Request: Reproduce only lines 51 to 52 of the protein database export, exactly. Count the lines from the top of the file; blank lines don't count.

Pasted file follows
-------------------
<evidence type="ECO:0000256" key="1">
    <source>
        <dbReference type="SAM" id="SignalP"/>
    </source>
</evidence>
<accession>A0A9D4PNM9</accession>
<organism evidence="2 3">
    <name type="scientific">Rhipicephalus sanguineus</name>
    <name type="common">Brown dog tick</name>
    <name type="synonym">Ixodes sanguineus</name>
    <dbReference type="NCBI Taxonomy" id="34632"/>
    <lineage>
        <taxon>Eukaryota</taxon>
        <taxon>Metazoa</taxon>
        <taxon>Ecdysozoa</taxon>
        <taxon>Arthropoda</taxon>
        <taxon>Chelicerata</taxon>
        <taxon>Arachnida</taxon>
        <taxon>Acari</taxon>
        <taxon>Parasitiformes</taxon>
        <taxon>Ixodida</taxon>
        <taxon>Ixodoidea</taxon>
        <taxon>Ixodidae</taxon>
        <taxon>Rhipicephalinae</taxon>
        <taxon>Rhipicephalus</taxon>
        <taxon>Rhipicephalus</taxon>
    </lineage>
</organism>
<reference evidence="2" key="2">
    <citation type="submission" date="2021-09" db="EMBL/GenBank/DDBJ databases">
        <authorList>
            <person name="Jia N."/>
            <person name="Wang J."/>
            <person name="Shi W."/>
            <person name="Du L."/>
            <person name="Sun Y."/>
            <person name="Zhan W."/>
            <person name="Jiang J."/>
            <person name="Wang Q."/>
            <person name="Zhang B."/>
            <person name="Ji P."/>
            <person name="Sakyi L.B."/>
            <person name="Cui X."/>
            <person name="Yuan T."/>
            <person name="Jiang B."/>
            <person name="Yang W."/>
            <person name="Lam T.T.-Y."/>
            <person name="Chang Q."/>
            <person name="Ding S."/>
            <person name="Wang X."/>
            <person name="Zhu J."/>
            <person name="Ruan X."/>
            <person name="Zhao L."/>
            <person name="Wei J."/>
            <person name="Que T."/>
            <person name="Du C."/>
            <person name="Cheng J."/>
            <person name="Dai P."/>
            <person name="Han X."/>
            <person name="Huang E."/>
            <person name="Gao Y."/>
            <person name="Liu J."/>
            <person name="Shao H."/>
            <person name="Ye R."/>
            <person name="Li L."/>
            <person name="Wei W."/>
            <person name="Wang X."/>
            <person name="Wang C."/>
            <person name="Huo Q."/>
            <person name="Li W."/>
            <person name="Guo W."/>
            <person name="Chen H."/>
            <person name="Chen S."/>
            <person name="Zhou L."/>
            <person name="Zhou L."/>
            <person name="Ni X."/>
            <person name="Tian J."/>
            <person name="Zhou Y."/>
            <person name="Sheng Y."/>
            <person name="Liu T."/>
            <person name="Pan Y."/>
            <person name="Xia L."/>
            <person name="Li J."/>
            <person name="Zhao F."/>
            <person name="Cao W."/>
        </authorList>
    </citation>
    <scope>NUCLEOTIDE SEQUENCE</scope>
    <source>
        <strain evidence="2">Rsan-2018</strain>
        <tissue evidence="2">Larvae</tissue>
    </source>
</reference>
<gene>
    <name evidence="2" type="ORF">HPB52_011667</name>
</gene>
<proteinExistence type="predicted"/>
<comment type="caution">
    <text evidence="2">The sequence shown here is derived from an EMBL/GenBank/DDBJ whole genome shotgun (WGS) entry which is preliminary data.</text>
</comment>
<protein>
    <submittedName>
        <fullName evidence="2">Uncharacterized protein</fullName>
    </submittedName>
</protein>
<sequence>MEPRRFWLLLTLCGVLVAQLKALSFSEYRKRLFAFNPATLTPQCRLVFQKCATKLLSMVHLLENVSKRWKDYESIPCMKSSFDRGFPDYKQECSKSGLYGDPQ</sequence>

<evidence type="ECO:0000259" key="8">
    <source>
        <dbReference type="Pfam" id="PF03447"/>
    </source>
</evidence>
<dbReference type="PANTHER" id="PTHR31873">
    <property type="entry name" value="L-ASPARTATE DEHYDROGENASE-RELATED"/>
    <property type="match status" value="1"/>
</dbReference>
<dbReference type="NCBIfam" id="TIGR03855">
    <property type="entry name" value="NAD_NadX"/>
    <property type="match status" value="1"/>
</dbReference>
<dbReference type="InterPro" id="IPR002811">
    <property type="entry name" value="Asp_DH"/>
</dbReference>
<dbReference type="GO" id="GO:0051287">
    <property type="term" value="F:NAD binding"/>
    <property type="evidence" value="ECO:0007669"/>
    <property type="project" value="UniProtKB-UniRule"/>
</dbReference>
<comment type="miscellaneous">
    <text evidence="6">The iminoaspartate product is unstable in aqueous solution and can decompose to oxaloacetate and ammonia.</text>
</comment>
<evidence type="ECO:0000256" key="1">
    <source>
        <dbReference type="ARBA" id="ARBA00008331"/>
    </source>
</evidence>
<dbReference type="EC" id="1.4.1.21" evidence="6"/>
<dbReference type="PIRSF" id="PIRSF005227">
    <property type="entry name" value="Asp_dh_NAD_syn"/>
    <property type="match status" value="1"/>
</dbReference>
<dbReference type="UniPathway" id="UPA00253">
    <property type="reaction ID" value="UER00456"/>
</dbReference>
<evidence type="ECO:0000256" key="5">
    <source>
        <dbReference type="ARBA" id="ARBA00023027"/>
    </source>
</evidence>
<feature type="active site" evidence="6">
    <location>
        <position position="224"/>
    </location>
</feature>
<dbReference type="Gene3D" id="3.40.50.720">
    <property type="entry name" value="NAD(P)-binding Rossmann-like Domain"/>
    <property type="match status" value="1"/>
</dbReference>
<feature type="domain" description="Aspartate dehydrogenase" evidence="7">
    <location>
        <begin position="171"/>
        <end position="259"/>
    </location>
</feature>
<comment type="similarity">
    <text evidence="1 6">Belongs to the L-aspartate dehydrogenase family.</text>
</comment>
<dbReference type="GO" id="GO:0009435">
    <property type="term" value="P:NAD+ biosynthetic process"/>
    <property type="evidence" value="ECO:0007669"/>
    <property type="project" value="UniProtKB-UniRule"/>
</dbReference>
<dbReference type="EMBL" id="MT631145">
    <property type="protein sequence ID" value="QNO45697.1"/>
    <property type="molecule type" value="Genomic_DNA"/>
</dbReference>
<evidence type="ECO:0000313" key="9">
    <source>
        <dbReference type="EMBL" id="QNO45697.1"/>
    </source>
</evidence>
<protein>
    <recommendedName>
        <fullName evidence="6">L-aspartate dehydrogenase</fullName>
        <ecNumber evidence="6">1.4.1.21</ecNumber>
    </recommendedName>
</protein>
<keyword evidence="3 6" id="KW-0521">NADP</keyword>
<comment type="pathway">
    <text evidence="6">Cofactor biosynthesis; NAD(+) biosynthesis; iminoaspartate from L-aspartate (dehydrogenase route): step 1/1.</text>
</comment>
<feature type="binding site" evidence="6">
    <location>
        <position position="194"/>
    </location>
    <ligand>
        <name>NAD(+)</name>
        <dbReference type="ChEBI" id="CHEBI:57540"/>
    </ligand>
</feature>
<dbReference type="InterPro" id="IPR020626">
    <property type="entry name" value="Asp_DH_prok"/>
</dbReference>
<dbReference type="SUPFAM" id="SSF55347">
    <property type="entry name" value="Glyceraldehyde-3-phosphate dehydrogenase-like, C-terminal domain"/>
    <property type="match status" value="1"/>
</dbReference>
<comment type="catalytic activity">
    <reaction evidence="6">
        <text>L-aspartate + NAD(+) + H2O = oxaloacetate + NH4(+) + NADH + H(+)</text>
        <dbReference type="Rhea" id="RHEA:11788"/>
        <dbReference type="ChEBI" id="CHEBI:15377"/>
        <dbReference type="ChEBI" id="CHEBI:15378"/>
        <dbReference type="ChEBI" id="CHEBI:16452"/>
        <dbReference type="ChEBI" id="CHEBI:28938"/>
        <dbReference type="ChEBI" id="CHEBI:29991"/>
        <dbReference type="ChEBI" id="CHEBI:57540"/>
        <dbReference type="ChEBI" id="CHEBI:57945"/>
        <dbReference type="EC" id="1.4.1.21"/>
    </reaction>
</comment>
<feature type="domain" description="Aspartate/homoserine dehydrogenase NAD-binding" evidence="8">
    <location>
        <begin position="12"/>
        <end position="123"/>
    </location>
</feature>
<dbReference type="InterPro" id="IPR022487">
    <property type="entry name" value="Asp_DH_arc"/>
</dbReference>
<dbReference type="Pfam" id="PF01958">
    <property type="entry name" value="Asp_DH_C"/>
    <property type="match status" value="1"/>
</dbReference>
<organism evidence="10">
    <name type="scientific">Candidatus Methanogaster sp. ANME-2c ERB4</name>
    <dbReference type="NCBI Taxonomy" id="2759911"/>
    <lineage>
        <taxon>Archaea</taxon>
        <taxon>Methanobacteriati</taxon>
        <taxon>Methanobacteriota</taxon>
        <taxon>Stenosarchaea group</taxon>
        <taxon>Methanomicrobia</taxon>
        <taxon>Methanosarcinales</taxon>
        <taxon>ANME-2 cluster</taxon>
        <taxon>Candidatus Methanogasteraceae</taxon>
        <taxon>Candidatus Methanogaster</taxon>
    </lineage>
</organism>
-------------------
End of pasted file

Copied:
            <person name="Zhu J."/>
            <person name="Ruan X."/>